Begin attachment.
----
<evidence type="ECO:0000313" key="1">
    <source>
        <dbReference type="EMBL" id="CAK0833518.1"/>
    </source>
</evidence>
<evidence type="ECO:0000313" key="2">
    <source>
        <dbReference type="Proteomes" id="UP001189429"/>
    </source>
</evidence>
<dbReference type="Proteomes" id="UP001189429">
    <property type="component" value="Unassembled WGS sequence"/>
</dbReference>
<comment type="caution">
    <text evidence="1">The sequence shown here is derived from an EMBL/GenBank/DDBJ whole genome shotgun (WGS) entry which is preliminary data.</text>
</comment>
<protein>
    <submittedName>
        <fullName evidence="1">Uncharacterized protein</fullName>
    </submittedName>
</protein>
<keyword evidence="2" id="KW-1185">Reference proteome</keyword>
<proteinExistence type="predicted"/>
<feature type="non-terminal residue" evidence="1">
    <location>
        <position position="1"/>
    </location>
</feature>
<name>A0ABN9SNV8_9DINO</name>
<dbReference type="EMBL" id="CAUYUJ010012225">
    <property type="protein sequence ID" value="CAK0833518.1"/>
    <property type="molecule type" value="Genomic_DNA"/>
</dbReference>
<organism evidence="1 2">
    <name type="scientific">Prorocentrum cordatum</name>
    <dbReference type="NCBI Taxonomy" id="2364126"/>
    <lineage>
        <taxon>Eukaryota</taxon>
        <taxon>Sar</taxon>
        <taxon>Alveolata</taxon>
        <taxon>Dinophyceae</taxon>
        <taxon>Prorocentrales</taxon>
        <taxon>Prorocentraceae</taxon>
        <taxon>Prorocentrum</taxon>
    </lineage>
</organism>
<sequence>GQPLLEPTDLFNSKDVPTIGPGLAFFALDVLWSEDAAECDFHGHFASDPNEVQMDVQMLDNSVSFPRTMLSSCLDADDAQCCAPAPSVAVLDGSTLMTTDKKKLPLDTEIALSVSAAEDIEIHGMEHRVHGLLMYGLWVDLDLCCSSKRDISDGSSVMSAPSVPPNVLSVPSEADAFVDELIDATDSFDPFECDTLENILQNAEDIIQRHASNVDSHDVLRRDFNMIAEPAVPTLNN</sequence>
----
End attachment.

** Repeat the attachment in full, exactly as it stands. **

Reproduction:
<evidence type="ECO:0000313" key="1">
    <source>
        <dbReference type="EMBL" id="CAK0833518.1"/>
    </source>
</evidence>
<evidence type="ECO:0000313" key="2">
    <source>
        <dbReference type="Proteomes" id="UP001189429"/>
    </source>
</evidence>
<dbReference type="Proteomes" id="UP001189429">
    <property type="component" value="Unassembled WGS sequence"/>
</dbReference>
<comment type="caution">
    <text evidence="1">The sequence shown here is derived from an EMBL/GenBank/DDBJ whole genome shotgun (WGS) entry which is preliminary data.</text>
</comment>
<protein>
    <submittedName>
        <fullName evidence="1">Uncharacterized protein</fullName>
    </submittedName>
</protein>
<keyword evidence="2" id="KW-1185">Reference proteome</keyword>
<proteinExistence type="predicted"/>
<feature type="non-terminal residue" evidence="1">
    <location>
        <position position="1"/>
    </location>
</feature>
<name>A0ABN9SNV8_9DINO</name>
<dbReference type="EMBL" id="CAUYUJ010012225">
    <property type="protein sequence ID" value="CAK0833518.1"/>
    <property type="molecule type" value="Genomic_DNA"/>
</dbReference>
<organism evidence="1 2">
    <name type="scientific">Prorocentrum cordatum</name>
    <dbReference type="NCBI Taxonomy" id="2364126"/>
    <lineage>
        <taxon>Eukaryota</taxon>
        <taxon>Sar</taxon>
        <taxon>Alveolata</taxon>
        <taxon>Dinophyceae</taxon>
        <taxon>Prorocentrales</taxon>
        <taxon>Prorocentraceae</taxon>
        <taxon>Prorocentrum</taxon>
    </lineage>
</organism>
<sequence>GQPLLEPTDLFNSKDVPTIGPGLAFFALDVLWSEDAAECDFHGHFASDPNEVQMDVQMLDNSVSFPRTMLSSCLDADDAQCCAPAPSVAVLDGSTLMTTDKKKLPLDTEIALSVSAAEDIEIHGMEHRVHGLLMYGLWVDLDLCCSSKRDISDGSSVMSAPSVPPNVLSVPSEADAFVDELIDATDSFDPFECDTLENILQNAEDIIQRHASNVDSHDVLRRDFNMIAEPAVPTLNN</sequence>